Most people have heard the fundamentals: the only strong password is long, unique, and a mix of upper & lower case/numbers/special characters.

And most people know someone who’s email or Facebook account was hacked, so you know it can happen to you.

Yet few people have actually undertaken an effort to abide by these guidelines, namely because it’s a major headache. So how do you beef up your passwords without going insane?

  1. Consider a password manager, which makes the process much easier, though there is still a learning curve. There are a few and some are free, though the best ones are more functional and convenient. We personally prefer 1Password, though there are others you might want to consider.
  2. Find a plan of attack: First off, Email, Facebook, your banking passwords, and any sites you manage, such as your company’s website login, really need to be strong and distinct. Change those first. To what, you may ask?
  3. Use what is commonly called the 8 / 4 rule, but use 12 or more characters. Your banks may already make you follow this or something similar, but it’s worth ensuring all of your most important logins are follow this rule. The longer the password, the better, so consider including longer phrases, e.g., readmore&watchlessTV99!
  4. Next, focus on the less important websites you have accounts with. These may be easier to get hacked because they have fewer resources for a robust security plan than the big guys. But if they’re compromised, you want to know your important logins (see #2) are not the same as what was stolen from this secondary group. Here’s how it often works:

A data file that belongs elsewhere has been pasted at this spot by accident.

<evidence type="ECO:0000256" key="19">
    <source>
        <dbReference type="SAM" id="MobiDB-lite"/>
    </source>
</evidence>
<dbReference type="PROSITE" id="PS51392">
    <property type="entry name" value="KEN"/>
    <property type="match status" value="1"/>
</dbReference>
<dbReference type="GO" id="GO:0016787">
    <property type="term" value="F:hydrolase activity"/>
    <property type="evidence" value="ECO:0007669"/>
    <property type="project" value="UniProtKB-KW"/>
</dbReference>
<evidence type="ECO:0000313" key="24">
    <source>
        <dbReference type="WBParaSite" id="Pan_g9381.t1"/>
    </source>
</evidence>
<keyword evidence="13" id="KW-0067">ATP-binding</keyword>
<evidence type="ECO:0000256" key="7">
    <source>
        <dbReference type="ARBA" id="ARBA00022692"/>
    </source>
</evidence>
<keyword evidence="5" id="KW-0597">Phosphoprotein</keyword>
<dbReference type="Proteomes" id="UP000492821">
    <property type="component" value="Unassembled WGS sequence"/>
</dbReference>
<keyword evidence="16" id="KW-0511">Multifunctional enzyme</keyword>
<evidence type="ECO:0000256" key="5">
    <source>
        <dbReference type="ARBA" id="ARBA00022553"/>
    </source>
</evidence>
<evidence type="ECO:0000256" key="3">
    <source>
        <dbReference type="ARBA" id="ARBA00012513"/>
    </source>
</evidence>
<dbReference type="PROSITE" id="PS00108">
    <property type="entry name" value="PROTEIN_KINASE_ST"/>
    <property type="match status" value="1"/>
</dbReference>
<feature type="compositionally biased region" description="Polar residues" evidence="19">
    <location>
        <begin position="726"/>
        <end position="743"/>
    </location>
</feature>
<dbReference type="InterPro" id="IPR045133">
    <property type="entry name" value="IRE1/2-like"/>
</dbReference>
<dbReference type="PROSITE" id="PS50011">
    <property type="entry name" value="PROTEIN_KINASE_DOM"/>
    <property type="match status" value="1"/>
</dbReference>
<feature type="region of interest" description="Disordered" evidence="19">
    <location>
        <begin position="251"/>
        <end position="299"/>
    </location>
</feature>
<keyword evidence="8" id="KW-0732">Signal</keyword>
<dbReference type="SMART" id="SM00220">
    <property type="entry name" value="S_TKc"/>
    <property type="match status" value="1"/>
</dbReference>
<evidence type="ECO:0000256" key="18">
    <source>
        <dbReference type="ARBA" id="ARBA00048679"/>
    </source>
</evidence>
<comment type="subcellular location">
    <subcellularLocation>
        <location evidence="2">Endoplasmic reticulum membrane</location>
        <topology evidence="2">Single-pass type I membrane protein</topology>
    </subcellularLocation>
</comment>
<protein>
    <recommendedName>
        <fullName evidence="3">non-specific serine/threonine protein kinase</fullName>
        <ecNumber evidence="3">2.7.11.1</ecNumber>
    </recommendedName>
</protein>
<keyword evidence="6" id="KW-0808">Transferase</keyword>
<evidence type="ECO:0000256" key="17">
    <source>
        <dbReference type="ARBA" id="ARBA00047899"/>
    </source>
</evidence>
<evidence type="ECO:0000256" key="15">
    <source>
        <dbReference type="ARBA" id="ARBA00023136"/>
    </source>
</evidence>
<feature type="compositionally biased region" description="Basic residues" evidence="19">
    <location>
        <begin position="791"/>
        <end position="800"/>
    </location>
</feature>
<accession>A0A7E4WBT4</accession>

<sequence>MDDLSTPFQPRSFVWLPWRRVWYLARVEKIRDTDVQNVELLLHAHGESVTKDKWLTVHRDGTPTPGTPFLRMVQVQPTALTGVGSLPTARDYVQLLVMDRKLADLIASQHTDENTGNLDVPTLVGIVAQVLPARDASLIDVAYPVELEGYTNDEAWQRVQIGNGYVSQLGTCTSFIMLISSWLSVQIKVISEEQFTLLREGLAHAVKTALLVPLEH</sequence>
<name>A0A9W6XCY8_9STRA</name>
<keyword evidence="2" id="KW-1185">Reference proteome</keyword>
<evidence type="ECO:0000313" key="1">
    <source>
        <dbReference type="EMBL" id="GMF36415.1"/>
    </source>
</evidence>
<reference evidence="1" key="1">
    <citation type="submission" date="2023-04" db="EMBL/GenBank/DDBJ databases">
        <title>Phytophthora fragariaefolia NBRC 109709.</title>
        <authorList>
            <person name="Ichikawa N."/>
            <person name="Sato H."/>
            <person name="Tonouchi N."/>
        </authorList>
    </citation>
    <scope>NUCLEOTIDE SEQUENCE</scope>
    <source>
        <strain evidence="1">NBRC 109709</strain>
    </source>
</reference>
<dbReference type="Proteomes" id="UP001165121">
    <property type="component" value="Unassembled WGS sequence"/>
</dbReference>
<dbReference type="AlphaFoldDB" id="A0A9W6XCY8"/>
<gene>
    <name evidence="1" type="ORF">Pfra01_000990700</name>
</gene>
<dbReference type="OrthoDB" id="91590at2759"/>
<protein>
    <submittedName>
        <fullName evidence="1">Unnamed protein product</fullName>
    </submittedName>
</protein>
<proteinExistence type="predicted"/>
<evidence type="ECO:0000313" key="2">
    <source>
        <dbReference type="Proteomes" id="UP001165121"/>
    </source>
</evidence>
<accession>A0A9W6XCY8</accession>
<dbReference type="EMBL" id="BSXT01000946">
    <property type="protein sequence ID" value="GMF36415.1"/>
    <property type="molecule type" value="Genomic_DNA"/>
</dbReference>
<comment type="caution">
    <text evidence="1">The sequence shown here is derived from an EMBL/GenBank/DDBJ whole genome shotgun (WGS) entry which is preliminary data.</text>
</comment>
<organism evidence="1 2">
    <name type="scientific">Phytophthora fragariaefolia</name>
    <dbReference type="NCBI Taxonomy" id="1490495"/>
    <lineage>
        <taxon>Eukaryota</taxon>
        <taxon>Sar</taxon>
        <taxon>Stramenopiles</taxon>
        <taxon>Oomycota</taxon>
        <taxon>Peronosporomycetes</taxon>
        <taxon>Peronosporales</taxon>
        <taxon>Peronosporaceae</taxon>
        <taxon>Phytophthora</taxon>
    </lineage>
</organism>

1. A relatively small website with low security gets hacked; passwords and user names (often one’s email address) fall into the wrong hands.
    2. Alternatively, your password is very weak, or the challenge phrase to your account that allows a reset (e.g., date of birth) is easily found.
    3. Hackers know that people reuse passwords, so they try the same email address / stolen password combo on a variety of popular sites (Facebook, LinkedIn, Yahoo, Gmail, etc).
    4. Enough of them work as to make the process worthwhile (collecting contact lists to sell to spammers, mining saved mail for account or credit card numbers, sending fake distress emails asking friends for money to be wired overseas, etc).
  5. For those lower priority sites, consider adding a few random numbers or characters (e.g., @#$%^%&) to your existing password, bringing it up to the 8 / 4 rule.
  6. If you save your passwords in a Word or Excel document, protect that document with a password! (Save > Options).
  7. It’s worth repeating that this whole process becomes a lot easier when you have a handy button on your web browser that will generate and save each password as you browse normally. That’s what a password manager does (see #1).

Still need guidance setting up your hacker defense? Set up an appointment with us and we’ll make it happen.